In the mid-seventies I discovered flamenco guitar, and so took lessons for a year (by technique, not by note).  It let me improvise. Like two jazz riffs, no two flamenco falsetas are identical.  It is a free form, the only rule being to keep  compas, rhythm.  I began integrating  Gypsy Kings and Mexican music (can anyone go back as far as Bud and Travis in the '60s?), bossa nova, and there one can't be a purist.   Just a touch of good old Django Reinhardt and Willie Nelson sneaked  in, too , which distracted me from pure   flamenco pure.  I guess the blues and folk singer wouldn't leave.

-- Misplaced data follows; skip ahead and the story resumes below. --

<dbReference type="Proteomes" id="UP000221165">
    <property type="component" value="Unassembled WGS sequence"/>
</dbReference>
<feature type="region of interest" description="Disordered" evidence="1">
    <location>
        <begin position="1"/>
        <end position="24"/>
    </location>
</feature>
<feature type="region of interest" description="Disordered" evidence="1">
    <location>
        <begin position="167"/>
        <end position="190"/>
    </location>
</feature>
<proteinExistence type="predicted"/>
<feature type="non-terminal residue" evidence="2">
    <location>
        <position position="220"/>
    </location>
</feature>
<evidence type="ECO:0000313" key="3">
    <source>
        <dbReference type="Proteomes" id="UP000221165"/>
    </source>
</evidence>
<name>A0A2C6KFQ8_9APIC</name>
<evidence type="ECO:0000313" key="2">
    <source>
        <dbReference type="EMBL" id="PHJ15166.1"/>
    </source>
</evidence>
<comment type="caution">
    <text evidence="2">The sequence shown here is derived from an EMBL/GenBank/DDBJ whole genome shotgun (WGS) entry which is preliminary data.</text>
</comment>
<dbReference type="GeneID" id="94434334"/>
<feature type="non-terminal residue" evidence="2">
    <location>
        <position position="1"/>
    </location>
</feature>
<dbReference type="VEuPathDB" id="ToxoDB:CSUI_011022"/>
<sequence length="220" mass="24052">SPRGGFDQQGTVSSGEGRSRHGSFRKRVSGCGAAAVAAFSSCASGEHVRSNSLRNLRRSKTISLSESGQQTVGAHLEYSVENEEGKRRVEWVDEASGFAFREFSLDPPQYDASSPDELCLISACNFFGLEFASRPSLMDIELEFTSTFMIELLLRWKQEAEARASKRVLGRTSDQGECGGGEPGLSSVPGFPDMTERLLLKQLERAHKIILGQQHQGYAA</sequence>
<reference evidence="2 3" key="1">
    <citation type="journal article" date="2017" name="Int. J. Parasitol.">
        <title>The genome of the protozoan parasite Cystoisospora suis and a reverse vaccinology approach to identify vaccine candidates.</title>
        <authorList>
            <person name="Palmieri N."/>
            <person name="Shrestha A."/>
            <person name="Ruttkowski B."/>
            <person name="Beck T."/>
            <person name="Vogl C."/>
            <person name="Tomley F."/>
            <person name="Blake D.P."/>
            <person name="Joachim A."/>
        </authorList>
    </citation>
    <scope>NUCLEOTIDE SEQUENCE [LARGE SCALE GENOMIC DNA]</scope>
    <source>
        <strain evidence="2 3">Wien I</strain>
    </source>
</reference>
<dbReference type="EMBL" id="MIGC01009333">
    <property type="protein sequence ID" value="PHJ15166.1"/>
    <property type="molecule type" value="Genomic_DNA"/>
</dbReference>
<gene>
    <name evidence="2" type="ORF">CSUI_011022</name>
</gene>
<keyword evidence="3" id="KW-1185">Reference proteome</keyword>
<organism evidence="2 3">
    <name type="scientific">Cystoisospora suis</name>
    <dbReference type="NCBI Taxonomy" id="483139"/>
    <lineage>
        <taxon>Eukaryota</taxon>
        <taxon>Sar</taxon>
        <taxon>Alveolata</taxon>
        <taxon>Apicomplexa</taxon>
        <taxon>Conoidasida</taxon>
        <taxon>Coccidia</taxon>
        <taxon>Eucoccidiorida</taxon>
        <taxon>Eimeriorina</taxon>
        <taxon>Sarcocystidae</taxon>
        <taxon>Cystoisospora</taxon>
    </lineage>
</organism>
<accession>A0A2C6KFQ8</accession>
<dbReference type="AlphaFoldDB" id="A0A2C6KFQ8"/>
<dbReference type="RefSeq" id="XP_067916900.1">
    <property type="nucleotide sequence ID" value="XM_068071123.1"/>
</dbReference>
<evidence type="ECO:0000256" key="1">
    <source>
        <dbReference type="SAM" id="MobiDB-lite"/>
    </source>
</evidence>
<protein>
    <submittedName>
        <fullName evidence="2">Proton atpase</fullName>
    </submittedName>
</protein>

Admittedly, while going through the great blue funk-- menopause-and because I was working in law offices with my fingers my excuse was being too tired to pick up a guitar or play a note on my piano--both instruments staring reproachfully at me and gathering dust) I quit the guitar for years.  Looking back, I believed I lost the touch, that an older Gringa can't have passion, and of course was rusty from lack of practice.  My left finger is a tad arthritic but that is no excuse. You must nurture your passion, discipline yourself, or it will leave, and it almost did.  So in the past couple of years I have been picking and grinning a lot more (except when singing Leonard Cohen!).  I am trying to compose as well. But now the art of aging is something I have learned to practice.   I will delve more into that in future comments, it is a pet project.  If someone hasn't stolen the title I intend to call it the art of aging.  It is one way to keep my  wits about me.